Section 3.1: Criteria for Site Selection

It is often possible for a designer to easily consider a site before beginning the terrain planning process. As noted throughout section 2 of this manual, it is important to systematically research the advantages and disadvantages of the natural characteristics of competing sites so that you can determine which is best for your objectives . In addition to the physical and environmental limitations and limits of natural hazards presented in Section 2, the criteria that need to be considered include:

cost proximity to other urbanizations or absences and transportation permissible construction density. Building a Database

Once this information has been collected, it can be compared to planned construction needs and objectives to remove some sites or reveal the limitations of others. In the latter case, research may reveal the need to intentionally change the nature or approach of construction to make better use of a particular site. Figure 3.1.1 provides a list of many the key questions by which the site investigator will want to collect enough information to help make a wiser decision among the alternatives of the sites under consideration.

3.1.1: Development Zones and site selection.

Table 3.1.1. Criteria and Needs for Potential Information for Site Selection

Limitations and Opportunities

Information about the site itself is in many ways relatively neutral until compared with the intentions of building the site. For example, a single apartment building that creates a considerable population density within the space it occupies can work well within a larger site that contains more space where it can not be built but which is an ideal site for that building isolated, whereas the same site can function very poorly if the goal is to build many family homes of a size of 200 to 400 square meters each.

Table 3.1.2. Example Database.

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What we can not name in the new imposed language, ceases to exist: sensations, feelings, spiritual entities, etc. Another language about to die in Mexico Manuel Segovia, one of the last two speakers of Nuumte Oote (Mexico).

In the latter case, the designer is much more interested in finding a site with flatter lands with less natural limitations and with more or less extensive land strips where the houses can be built. In addition, site constraints will force most of the construction to a relatively narrow linear scheme, which also imposes limitations on the types of site plans that might be acceptable. The clearer the intentions of this construction, the easier it will be to acquire a more precise criterion in which the information collected within the database can be compared in order to find the site that best matches the intentions of the construction. /p>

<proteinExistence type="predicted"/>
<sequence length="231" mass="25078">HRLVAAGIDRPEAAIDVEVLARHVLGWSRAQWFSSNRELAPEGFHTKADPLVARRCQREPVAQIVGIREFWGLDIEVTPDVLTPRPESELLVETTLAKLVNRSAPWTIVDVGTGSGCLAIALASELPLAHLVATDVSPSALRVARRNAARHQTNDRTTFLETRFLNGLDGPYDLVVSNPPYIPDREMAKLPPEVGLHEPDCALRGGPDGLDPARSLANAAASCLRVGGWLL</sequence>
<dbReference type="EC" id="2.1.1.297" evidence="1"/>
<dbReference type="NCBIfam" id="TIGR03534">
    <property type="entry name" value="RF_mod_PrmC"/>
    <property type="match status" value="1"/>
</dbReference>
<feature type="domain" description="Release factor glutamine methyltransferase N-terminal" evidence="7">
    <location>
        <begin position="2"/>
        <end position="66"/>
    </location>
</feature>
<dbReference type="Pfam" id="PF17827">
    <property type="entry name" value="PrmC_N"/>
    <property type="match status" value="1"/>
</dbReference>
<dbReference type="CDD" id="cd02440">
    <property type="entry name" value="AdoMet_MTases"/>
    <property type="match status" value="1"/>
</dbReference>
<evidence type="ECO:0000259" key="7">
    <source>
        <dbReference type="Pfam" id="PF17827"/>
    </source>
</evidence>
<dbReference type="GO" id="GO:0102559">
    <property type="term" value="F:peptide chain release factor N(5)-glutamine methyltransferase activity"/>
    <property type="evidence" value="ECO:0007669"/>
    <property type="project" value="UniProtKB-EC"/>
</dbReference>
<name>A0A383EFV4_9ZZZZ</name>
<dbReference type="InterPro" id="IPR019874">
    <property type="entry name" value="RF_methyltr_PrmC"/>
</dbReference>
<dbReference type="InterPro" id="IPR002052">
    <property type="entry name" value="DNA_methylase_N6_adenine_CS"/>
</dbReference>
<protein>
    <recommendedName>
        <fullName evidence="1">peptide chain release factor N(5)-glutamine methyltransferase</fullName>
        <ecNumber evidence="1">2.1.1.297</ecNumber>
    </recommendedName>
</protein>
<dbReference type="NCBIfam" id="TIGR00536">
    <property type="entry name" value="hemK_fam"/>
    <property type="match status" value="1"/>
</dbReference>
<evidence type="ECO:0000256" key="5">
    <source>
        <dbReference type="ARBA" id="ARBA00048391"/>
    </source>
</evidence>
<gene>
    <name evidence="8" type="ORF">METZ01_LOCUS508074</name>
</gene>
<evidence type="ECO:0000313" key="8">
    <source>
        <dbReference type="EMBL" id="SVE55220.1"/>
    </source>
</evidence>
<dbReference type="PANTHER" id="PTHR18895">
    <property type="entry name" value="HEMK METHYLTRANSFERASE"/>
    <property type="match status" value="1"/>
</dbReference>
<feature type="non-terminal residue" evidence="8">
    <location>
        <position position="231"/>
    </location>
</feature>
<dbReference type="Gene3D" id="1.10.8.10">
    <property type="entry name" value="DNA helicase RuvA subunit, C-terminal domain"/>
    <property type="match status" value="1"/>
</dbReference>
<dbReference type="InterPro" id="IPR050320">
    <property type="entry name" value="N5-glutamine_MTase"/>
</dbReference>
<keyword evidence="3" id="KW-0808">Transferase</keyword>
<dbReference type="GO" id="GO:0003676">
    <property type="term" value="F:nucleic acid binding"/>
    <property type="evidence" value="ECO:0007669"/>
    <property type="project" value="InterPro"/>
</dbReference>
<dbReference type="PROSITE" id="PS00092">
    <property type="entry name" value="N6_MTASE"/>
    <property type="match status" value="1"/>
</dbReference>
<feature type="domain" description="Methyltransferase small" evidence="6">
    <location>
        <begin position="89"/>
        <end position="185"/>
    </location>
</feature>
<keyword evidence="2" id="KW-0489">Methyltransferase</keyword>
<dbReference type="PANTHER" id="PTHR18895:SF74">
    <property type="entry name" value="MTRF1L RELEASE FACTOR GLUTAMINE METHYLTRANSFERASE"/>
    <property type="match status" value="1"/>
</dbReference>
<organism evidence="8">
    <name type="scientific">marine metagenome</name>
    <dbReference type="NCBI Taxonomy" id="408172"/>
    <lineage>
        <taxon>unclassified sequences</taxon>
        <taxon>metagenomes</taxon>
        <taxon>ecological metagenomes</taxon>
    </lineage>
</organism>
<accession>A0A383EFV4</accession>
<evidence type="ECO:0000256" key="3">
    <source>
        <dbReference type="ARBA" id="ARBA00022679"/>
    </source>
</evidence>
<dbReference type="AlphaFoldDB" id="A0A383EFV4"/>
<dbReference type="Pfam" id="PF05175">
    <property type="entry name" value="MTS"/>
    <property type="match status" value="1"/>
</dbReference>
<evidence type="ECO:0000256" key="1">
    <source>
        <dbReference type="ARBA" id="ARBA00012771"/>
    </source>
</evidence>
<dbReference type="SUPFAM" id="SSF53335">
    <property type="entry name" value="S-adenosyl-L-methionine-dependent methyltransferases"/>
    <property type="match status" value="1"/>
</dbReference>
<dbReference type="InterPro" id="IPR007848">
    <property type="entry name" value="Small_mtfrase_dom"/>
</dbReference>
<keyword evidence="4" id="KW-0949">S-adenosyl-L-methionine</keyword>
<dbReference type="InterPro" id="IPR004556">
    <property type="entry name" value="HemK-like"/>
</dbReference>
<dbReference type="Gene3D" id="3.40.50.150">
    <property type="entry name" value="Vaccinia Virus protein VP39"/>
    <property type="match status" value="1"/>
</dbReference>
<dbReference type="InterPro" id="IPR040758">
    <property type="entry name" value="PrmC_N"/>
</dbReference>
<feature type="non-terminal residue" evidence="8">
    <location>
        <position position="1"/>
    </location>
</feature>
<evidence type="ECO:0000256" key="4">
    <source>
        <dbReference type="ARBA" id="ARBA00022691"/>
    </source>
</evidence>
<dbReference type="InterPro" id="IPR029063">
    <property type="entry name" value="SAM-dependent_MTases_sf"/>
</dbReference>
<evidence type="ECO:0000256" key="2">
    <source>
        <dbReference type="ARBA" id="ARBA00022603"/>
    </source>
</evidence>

3.1.4: Limitations of the site and its effect on density.

For example, people love access to water, the only problem is to avoid the dangers that water can also impose; people love the view of attractive coasts, hills and mountains; the only drawback is not to expose them to dangerous conditions unnecessarily. Wetlands attract birds and other forms of wildlife that often give passive enjoyment to those around; in other words, parts of a site that can not be fit for housing construction or other constructions can add value to the entire urban development because they include aesthetic or recreational dimensions in the residents' quality of life. Perceptive designers will take these factors into consideration within their site selection process.

Understanding Site Personality

3.1.5: Potential Site Constraints b>

It is also true that each site is unique and that being unique not only results from its physical characteristics but also from its relationship with the surroundings. No two sites are the same and each site contains something unique or different. Lynch (1962) maintained that the use of the word site should take on the same level of complexity as a person, although we may consider individuals in general terms, each has a unique complexity of that individual, almost like a fingerprint. Unless we destroy this complexity with disregarded construction, we have an obligation to preserve and protect the essence of a particular site by consciously planning the site.